After assuring me that impending motherhood was not the reason for this hasty decision, she proceeded to cry, sob and insufficiently explain why she was getting married so suddenly.
"I just want to be married now!" she said.
"Why don't you just wait until after college like you've been planning?" I suggested.
"I just want to do this now,” she replied. “I want Brian to be my husband. I don't want to wait anymore."
She's a grown woman. She can make her own decisions. Yet, it was still baffling that Hillary — my smart, sensible, level-headed daughter — was going to try and pull off a wedding in 17 days.
"I don't want anything big," she said. "Just a few of my closest family members to share the moment. Nothing fancy, no frills."
"OK,” I said. Down deep, I fully expected her to come to her senses and change her mind.
Not only did she not come to her senses or change her mind, but her expectations and demands grew in the following days. She invited more people, bought a wedding dress, rented an outdoor facility for the ceremony, and added a small reception with pizza and cheesecake.
That's when I started wondering about this boy she was going to marry. They've only been dating for about five years. How much can you really know about someone in five years?
He owns his own motorcycle repair shop, but he still lives with his parents. Is this guy going to be able to provide for my daughter? Is my daughter going to live in her in-laws’ basement until she's in her 40s?
Hillary called me up and asked, "Dad, what are you wearing to the wedding?"
"I dunno," I said. "I haven't thought about it."
"How about a suit?" she suggested.
There was a long silence, and then I let Hillary have it with both barrels. I told her I thought she should wait until she got out of school and until Brian could afford to buy her a house, and I also got in a few other choice, personal jabs.
I felt justified and vindicated that I had given my sincere, concerned opinion. That is, until Hillary started to cry. Then I realized I had only managed to toss water on her fire.
A few days later, Brian called and calmly explained that his business was doing well, and he lived with his parents by choice and not out of necessity.
"I'm saving money to buy a house for Hillary and I," he said. "I have a year to prepare before she finishes school."
I softened a little and started warming up to the idea of having Brian as a son-in-law. He fixes motorcycles for a living, but he doesn't have any tattoos — so how bad can he be, right? But I still didn't understand the urgency of getting married now when they couldn't even live together or enjoy their first year as husband and wife.
On the day of the wedding, I picked Hillary up at her mom's house. There was a lot of commotion, people getting dressed and milling around. Once everyone cleared out, I had a moment alone with Hillary, and I asked her one last time if this was what she really wanted.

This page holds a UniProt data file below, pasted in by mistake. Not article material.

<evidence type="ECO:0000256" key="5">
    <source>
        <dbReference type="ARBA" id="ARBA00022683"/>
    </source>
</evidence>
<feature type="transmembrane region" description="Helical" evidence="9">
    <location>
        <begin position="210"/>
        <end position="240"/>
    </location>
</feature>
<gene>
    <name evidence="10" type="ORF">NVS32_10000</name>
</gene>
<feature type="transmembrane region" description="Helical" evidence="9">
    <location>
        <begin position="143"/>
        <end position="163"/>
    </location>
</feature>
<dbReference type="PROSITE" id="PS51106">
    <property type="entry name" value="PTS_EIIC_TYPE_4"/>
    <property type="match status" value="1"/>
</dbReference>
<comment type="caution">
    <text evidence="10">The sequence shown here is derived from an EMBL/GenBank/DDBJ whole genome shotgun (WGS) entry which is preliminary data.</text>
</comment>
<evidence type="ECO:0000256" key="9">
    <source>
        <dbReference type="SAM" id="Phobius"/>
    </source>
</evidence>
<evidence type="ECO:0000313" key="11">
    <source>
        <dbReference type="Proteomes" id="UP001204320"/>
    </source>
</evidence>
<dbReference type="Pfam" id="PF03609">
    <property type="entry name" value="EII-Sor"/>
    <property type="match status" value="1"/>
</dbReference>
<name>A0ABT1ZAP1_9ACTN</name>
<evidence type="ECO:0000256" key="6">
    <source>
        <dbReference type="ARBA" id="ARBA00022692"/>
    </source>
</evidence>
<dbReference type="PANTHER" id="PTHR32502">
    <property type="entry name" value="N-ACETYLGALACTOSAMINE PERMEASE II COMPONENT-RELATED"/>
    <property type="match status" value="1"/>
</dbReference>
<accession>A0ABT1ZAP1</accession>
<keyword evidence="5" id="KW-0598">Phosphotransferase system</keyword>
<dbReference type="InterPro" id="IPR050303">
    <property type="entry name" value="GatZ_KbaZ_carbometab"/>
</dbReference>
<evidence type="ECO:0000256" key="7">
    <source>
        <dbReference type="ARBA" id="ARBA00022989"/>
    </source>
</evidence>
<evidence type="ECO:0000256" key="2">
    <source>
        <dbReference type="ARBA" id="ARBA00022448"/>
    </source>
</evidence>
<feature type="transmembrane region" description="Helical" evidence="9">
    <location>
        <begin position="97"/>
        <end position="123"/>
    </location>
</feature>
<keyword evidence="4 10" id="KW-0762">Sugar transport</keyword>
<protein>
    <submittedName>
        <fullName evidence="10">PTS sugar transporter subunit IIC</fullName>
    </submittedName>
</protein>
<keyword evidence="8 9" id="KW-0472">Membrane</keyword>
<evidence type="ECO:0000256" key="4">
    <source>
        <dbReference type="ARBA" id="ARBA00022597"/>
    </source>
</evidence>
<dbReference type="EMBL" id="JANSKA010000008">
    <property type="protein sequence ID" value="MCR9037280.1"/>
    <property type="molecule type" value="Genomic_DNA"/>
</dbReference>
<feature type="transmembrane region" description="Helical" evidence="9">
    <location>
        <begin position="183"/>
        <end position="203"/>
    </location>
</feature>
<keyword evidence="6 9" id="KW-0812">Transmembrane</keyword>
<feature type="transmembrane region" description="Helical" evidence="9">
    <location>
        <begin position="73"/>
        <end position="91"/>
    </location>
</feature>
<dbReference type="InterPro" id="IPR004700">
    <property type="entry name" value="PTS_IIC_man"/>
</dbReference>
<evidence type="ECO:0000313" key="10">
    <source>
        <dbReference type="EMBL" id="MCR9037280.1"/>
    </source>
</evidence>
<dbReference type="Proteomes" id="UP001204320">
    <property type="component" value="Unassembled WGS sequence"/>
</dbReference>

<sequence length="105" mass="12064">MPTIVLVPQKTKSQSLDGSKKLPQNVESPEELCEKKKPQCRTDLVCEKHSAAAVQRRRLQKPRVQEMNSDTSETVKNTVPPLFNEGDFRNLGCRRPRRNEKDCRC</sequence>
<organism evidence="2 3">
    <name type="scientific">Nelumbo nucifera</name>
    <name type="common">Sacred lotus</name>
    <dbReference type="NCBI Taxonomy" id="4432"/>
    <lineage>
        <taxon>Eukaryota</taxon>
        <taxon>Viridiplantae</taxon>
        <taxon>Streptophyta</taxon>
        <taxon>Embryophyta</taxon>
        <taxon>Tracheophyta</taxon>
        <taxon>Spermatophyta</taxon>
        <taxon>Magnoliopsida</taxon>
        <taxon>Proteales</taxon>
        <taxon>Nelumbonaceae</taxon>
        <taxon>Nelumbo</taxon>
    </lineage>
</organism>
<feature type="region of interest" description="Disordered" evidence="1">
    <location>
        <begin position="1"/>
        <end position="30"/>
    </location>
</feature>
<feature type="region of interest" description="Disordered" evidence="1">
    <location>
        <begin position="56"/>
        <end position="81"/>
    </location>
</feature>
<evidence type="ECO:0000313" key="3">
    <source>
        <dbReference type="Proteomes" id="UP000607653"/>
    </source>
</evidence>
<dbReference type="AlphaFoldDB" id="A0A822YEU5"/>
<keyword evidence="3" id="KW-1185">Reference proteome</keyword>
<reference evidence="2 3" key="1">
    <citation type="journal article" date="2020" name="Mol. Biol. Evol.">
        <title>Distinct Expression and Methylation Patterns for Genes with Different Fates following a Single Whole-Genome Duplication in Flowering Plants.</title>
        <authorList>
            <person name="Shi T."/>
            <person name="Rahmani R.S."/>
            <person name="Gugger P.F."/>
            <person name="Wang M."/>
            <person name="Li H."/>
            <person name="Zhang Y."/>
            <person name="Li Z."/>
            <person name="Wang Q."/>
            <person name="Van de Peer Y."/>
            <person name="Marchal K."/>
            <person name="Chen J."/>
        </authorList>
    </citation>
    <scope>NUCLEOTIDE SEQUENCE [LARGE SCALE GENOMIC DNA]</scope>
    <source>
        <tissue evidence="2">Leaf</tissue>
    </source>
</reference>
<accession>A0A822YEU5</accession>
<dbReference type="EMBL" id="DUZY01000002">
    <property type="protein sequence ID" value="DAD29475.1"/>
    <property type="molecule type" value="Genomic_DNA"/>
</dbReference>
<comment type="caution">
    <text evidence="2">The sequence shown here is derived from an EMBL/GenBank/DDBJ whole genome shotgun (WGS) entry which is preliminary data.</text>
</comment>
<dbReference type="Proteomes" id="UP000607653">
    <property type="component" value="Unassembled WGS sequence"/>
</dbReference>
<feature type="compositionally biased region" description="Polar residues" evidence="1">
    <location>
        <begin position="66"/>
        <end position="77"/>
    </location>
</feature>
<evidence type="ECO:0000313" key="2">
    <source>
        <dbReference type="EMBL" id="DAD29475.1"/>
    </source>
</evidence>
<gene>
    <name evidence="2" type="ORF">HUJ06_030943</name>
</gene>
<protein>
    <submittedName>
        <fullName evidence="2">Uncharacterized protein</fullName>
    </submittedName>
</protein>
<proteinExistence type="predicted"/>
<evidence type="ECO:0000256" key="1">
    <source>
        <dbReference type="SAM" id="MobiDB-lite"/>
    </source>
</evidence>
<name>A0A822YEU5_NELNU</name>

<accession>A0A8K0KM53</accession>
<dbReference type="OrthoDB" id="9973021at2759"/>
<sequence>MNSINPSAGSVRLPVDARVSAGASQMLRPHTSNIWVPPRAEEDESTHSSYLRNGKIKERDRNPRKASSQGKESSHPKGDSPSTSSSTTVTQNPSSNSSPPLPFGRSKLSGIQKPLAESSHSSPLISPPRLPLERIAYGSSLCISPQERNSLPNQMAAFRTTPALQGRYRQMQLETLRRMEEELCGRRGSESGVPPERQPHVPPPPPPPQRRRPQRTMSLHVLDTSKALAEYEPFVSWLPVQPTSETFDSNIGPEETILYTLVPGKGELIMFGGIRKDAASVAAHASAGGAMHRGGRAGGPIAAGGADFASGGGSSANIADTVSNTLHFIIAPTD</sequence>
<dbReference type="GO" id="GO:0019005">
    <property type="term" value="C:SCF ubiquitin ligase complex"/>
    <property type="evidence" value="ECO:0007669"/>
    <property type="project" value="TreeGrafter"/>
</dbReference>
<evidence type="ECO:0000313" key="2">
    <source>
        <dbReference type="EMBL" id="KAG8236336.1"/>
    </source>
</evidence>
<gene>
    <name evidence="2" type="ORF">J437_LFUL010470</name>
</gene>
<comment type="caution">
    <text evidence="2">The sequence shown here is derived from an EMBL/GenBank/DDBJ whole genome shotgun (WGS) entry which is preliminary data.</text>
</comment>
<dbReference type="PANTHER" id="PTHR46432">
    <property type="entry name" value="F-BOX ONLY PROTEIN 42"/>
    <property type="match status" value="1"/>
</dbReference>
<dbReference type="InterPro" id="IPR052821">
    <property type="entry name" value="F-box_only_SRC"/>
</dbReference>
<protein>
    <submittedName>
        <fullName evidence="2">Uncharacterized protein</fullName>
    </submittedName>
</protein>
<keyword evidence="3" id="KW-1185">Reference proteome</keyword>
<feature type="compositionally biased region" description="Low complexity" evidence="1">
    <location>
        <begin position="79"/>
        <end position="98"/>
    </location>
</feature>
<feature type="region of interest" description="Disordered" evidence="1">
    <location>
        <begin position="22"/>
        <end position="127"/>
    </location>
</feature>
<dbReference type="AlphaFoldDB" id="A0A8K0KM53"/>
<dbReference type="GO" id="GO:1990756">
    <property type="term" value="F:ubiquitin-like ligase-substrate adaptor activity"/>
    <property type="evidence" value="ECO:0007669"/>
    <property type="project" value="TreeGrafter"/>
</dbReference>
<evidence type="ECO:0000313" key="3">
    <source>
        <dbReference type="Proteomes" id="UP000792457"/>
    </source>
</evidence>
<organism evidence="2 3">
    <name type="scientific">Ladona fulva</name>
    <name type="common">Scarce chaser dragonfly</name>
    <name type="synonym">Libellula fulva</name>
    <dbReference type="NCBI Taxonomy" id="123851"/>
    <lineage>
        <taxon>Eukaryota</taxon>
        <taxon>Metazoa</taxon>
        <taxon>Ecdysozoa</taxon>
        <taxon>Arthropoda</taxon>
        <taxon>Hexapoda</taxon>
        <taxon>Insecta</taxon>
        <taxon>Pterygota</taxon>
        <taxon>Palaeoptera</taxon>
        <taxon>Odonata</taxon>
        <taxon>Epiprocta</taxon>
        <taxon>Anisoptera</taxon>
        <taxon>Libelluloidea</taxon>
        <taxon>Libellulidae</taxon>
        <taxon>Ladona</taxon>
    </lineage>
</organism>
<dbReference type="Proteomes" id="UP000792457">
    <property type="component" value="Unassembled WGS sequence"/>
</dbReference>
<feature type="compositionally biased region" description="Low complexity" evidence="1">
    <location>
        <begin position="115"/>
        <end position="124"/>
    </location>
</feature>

"Yes," she said confidently, and I knew she meant business.
"OK,” I said.
Then Hillary and I prayed together, and we headed to the wedding.
Driving together, just her and I, reminded me of when Hillary was a teenager. We spent many hours together driving to sporting events. She played basketball, ran track and played volleyball. I took her to practices at the high school and games all over the district. She was such an intense competitor that I'd often be greeted after a game with, "Don't hug me — I'm sweaty."
Once, after a game, I said, "Great game, Hill."
She snapped back: "No it wasn't. We lost."
Hillary was getting married under the pavilion at Hoffmaster State Park. Our drive together was calm and casual, and filled with lighthearted conversation — much like our trips to sporting events. However, when she and I pulled into that parking lot and she saw her family and friends just standing around casually, her intensity level reached new highs.
"Why is everyone just wandering around?" she asked.
My wife, Amy, walked up to the car and Hillary barked, "What are you doing? Why aren't you under the pavilion? I want everyone to sit down."
I parked the car and helped Hillary out of the passenger side.
"Where is that photographer? I want him right here, right now!" she demanded.
"Stay here. I'll take care of it," I assured her.
I marched to the pavilion and scanned the stunned faces in the small crowd.
"Everyone, please sit down and don't move," I said. "And where is that cameraman?" He waved his hand. "Come with me."
I caught sight of Brian, slapped him on the shoulder and said, "In a few minutes, she's all yours."
The crowd chuckled.
The photographer followed me down the hill and took some pictures of Hillary and I. I bunched the back of Hillary's dress in my hand so it wouldn't drag on the ground.
"When we get to that bench, drop the dress," she said.
"Why don't we wait until we get on the pavement?" I asked.
"Drop it by the bench!"
I dropped the train of her dress in the dirt by the bench. When we walked across the pavement toward her waiting groom, the dress dragged leaves across the pavement — scritchy-scratchy, scritchy-scratchy. I smiled.
When the minister asked, "Who gives this bride away?" Hillary's intensity made it much easier for me to say, "I do."
Brian shook my hand and looked me in the eye as I turned Hillary over to him. I watched and listened intently as Brian recited his own hand-written vows to my grown-up little girl. His voice never wavered and his hands didn't tremble.
"He's completely in love with my daughter,” I thought, "intensity and all."
And Hillary is in love with him, too. Of that, I am certain. Maybe that's why she had to marry him now — I don't know. I may never fully understand their urgency. But that's inconsequential now because, even though I am critical of their timing, I have no question about their commitment.
— By Grant Berry, Tribune community columnist